A Q&A with Dr. Al Musella, founder of The Musella Foundation

In 1999, Dr. Musella founded a national organization dedicated to helping brain tumor patients through emotional and financial support, education, advocacy and raising money for brain tumor research. A podiatrist in Hewlett, N.Y., he became committed to this cause after a sister-in-law was diagnosed with a GBM. His father also died from a GBM shortly after the foundation was launched.


Where do the Desert Gray Matters funds go?

One hundred percent of all proceeds go to The Musella Foundation. We’re a New York-based nonprofit that funds brain-tumor research, clinical trials across the country, and various types of support for patients and their families.


What type of support do you offer?

We help match patients with clinical trials, and help them to understand choices that they are offered. We offer a free book, The Brain Tumor Guide for the Newly Diagnosed, which gets them up to speed fast on what they need to know to intelligently manage their disease.

We provide online support groups where patients can meet others going through the same thing. We put on educational conferences for brain tumor patients, and put videos of the lectures online for free. And we offer patient assistance grants of $5,000 per year to help pay for treatments. So far we have given out over $4 million in grants!


What trials are you involved with right now?

We are doing a project called the Brain Tumor Virtual Trial. It is a registry of patients, the treatments they do and the outcome. I presented it at a few big oncology meetings and at an FDA hearing, which helped to get Avastin approved for brain tumors. We fund a lot of research. See the list at https://virtualtrials.com/grants.cfm. We have done 91 projects so far. Some were incredibly successful.


Can you give an example of success?

We funded the early work on vaccines, which is now just coming to fruition. When we did this, the current thinking was immunotherapy couldn't work in the brain, so funding was hard to come by. We primed the pump so they could get enough data to get the big grants needed to get where we are today. We funded research on Tocagen, which is looking to be a major breakthrough. We funded work on Optune when nobody else would, and it is now the standard of care. We funded a lot of pediatric projects that have found new treatments, which are helping patients now, and one project that has the potential for actually being a cure. We will find out in about a year if this works. This could be the biggest breakthrough yet.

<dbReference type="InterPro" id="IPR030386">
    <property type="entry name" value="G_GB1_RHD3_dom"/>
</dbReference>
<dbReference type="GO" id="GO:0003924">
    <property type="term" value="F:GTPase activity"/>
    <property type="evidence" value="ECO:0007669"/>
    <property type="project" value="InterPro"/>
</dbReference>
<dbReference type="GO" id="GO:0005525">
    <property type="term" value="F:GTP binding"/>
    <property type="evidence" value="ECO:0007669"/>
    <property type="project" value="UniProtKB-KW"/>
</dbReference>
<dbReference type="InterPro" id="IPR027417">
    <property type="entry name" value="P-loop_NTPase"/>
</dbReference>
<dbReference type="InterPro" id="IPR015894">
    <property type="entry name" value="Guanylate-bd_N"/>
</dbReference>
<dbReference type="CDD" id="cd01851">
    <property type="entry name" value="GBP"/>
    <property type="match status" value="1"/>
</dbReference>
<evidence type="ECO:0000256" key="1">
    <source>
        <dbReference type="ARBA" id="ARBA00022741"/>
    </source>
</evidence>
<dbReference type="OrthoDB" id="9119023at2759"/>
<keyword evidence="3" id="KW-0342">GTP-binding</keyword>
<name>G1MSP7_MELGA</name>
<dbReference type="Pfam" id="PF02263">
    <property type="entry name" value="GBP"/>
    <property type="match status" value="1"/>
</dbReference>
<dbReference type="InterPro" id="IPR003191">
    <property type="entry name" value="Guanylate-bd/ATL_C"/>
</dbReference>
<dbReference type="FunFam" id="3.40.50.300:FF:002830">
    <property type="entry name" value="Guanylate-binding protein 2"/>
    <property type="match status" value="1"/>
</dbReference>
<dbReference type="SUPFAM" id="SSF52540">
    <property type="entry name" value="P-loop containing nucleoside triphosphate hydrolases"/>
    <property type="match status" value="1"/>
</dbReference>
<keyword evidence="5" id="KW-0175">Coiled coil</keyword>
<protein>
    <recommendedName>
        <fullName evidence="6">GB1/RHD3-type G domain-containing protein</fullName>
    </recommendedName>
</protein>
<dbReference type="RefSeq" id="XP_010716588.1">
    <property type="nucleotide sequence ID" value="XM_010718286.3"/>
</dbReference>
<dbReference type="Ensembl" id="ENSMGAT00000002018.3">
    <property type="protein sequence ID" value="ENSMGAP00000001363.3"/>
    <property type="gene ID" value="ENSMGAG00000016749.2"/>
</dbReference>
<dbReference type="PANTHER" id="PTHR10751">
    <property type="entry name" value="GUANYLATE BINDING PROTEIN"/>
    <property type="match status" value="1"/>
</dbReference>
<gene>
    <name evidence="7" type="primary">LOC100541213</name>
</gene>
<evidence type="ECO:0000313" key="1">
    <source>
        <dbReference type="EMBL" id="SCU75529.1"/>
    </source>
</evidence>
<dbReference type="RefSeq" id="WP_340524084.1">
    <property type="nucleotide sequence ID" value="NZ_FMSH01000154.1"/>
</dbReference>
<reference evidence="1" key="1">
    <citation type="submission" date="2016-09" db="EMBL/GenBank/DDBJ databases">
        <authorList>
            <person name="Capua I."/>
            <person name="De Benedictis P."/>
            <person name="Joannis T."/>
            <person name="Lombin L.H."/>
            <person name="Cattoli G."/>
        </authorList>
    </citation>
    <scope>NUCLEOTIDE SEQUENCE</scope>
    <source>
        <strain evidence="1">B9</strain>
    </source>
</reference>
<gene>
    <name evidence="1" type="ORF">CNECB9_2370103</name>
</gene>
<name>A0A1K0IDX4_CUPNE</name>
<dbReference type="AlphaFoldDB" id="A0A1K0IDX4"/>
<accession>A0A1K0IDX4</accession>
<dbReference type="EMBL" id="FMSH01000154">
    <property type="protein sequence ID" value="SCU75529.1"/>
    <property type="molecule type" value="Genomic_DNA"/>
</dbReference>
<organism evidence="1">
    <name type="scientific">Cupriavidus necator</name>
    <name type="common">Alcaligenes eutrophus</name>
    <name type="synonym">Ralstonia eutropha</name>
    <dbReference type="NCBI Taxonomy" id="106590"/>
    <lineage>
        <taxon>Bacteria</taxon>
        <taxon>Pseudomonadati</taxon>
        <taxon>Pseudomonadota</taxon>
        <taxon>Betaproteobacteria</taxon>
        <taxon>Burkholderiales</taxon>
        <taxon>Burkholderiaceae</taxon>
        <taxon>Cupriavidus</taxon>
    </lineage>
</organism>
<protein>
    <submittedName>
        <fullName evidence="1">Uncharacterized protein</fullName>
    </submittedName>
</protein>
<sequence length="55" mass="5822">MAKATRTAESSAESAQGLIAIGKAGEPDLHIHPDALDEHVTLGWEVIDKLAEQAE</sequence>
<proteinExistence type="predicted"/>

Are there any clinical trials going on in Nevada?

No, we have never received a brain tumor research grant application from Nevada. If a doctor and a hospital there have an interest in research and participating in one of our national trials, I have connections with all of the major companies running them. They just have to fill out an application. Our committee has to approve, and it has to be a worthy project.   


But funds raised also go to other services for Nevadans, right?

Yes. We gave seven grants ($35,000) through our copayment assistance program to patients in Nevada to help them get their treatments. And in the last year we had 3,500 Nevadans visit our website seeking help, information and support.


How are you doing with your goal to have Musella Foundation fundraising events in every state?

We keep asking for people to help us expand, but the problem we have is most of the people we deal with are overwhelmed with the brain tumor and don’t have the energy and time to put on an event. We are hiring an event promoter for the New Jersey event, and if it works out, we can see if they can get the events in every state. Right now my organization is not registered as a charity in every state—it is expensive and time consuming—but we just told our accounting firm to start the process. That is really the first step, as we need to be registered to have an event.


For more information, visit virtualtrials.com/musella.cfm.

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